Educational Advocacy vs. Lobbying

Educational Advocacy vs Lobbying

State grantees are prohibited from lobbying with state resources, but there are many non-lobbying activities that you can and should be implementing. These guidelines are provided to help you understand what you can do with your resources.

Lobbying vs. Advocacy

Lobbying is any verbal or written communication with a legislator or government official if and only if:

  • You refer to specific legislation or rules and;
  • You express a position on such legislation

Advocacy is the process of attempting to bring about social and/or organizational change on behalf of a particular health goal, program, interest, or population. Health advocacy includes educating policymakers and the public about evidence-based policy.

It is not lobbying to talk to a legislator about the health impact of a specific piece of legislation, as long as you don’t state a specific view on that legislation.

Examples:

  • Lobbying: “We are asking you to vote in favor of the XX bill that increases funding for tobacco cessation programs in local health departments.”
  • Advocacy: Local health departments are key players in preventing and reducing tobacco use through clinical and prevention strategies.”

Further, Wisconsin rules consider direct communication on more than 4 days in a six month period with a legislator who are not your own representative to be reportable for lobbying purposes. For more information, please see this resource from the Government Accountability Board, When to Register as a Lobbyist (http://gab.wi.gov/lobbying/register-report/registration).

Grassroots Lobbying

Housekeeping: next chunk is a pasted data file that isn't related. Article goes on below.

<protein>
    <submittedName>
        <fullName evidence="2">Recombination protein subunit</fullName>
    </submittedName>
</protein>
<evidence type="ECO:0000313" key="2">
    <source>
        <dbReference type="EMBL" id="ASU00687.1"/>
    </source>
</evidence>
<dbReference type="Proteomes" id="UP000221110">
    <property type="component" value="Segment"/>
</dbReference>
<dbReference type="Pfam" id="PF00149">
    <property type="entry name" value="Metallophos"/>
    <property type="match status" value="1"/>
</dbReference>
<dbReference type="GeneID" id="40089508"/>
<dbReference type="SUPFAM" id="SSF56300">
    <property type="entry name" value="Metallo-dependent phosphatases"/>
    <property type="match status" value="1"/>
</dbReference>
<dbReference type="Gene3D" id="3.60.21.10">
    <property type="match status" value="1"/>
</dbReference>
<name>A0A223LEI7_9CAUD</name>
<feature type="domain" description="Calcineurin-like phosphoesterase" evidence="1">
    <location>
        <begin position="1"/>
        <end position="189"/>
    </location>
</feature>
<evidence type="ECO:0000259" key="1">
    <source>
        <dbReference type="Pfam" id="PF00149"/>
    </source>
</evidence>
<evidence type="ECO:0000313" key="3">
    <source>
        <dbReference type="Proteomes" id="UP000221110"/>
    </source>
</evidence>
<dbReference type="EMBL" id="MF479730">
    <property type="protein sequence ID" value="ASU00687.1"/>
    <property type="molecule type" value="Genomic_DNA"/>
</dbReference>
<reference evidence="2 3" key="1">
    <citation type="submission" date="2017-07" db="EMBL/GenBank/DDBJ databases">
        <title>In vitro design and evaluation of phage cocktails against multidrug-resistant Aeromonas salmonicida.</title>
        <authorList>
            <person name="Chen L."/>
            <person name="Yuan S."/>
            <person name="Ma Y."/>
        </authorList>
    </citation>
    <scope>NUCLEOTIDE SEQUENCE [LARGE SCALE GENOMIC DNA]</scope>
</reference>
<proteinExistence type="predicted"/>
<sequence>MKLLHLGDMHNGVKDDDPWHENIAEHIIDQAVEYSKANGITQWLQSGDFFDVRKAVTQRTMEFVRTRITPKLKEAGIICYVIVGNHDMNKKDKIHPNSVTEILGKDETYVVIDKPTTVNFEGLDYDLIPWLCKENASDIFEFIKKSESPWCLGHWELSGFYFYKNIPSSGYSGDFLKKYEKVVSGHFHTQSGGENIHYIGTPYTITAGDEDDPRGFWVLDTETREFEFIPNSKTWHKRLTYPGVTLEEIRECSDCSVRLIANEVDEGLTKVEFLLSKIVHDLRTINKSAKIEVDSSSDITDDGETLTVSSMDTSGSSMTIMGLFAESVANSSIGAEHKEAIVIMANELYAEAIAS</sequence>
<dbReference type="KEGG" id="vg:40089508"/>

Grassroots lobbying is any attempt to influence legislation by encouraging the public to contact legislators about legislation. According to federal law, indirect attempts to communicate with and influence legislators would be considered grassroots lobbying if the communication:

  • Refers to specific legislation, and;
  • Encourages other people to express a view on the legislation to their elected officials

Examples:

  • Asking volunteers to call their legislators and ask them to support or oppose part of the state budget is grassroots lobbying.
  • Writing a letter to the editor or newsletter column telling readers to contact legislators and ask them to support or oppose specific legislation is grassroots lobbying.
  • Sending an email to coalition members to tell them that particular bill has been introduced is NOT grassroots lobbying, as long as you do not tell them to take any action on that bill.

Activities That Are Not Lobbying

  • Meeting with a legislator to discuss an issue, without mentioning a specific proposal.
  • Providing a legislator with educational materials about a specific piece of legislation, without calling for specific action on the legislation.
  • Tracking activities of legislators, including votes, positions taken, contributions accepted, etc.
  • Talking to the media, as long as it doesn’t express a view on specific legislation.
  • Advocating for better enforcement of existing laws.
  • Conducting public education campaigns.
  • Producing and disseminating research reports or studies that provide nonpartisan analysis on policy issues, including specific legislative issues.
  • Advocating the enactment and enforcement of private or voluntary policies, (e.g., property managers making multi-unit housing smoke-free).
  • A newsletter to your own members providing info about a specific piece of legislation, but not a specific call to action (e.g., a request to call or write to legislators).
  • Transporting and feeding volunteers who will provide educational/non-lobbying testimony to a legislative committee, such as Joint Finance Committee.